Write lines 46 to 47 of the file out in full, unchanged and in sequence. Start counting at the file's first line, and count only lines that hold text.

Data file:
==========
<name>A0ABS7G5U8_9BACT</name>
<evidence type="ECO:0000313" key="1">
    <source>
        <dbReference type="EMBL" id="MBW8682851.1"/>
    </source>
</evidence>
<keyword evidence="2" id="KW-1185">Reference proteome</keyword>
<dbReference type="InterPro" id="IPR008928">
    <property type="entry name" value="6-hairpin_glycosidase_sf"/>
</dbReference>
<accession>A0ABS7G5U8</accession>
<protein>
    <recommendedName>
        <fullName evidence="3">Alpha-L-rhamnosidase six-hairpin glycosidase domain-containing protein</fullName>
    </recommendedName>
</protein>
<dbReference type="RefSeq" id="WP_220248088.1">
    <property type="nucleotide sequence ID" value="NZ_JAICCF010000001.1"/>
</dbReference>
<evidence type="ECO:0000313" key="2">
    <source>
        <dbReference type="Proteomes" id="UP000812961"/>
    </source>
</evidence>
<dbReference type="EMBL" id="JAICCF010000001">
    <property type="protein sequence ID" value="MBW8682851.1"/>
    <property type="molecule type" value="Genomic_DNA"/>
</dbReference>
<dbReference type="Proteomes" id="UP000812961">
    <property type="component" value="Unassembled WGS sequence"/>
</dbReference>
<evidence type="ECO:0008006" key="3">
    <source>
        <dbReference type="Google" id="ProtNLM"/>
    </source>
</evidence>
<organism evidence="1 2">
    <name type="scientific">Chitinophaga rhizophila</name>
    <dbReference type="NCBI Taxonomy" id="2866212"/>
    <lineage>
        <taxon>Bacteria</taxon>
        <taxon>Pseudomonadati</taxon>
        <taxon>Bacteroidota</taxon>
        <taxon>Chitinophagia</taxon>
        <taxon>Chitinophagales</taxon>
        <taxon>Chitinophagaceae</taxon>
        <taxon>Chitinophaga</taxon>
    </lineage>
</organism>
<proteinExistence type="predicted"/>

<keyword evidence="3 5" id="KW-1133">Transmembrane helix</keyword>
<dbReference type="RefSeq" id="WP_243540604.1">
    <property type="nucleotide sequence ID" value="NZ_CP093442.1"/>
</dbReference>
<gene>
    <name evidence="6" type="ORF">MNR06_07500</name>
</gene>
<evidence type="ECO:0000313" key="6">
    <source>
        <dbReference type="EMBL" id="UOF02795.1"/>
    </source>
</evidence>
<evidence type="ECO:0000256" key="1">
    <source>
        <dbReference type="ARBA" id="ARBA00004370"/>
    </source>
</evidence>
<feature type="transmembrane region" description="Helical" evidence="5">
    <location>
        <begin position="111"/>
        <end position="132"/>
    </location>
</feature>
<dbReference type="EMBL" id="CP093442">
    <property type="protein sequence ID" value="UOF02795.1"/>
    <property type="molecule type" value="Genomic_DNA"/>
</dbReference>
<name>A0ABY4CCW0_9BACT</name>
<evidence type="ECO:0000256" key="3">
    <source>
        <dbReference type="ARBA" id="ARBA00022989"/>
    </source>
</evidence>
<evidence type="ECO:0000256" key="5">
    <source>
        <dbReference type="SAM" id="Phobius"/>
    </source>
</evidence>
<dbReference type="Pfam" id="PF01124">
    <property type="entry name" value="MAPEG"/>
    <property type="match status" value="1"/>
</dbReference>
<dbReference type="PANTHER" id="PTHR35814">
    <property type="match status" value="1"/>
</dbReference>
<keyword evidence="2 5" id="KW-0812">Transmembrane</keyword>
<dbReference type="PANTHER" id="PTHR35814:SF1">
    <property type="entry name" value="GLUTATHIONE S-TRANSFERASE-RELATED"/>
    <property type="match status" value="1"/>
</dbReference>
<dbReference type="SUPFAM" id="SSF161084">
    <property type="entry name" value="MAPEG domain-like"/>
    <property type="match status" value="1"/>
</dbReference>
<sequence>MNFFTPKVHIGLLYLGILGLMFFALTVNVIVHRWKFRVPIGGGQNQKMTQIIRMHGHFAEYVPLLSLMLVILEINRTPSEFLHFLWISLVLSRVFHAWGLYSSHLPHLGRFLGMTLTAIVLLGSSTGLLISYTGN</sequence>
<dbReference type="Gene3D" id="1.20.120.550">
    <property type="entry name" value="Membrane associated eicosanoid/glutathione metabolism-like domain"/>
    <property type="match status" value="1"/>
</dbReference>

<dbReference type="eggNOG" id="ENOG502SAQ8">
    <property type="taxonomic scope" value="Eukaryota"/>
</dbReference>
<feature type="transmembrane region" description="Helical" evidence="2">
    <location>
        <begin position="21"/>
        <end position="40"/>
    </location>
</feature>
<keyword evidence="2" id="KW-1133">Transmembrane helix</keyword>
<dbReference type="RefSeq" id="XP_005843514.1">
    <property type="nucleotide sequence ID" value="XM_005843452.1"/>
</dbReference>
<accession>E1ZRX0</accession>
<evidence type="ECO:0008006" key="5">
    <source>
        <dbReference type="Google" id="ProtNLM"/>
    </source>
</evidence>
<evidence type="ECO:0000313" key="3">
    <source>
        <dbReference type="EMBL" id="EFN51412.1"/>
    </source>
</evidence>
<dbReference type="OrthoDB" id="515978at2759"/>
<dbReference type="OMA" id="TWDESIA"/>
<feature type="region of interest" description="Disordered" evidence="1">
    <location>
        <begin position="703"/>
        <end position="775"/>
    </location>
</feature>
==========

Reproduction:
        <taxon>Chitinophagaceae</taxon>
        <taxon>Chitinophaga</taxon>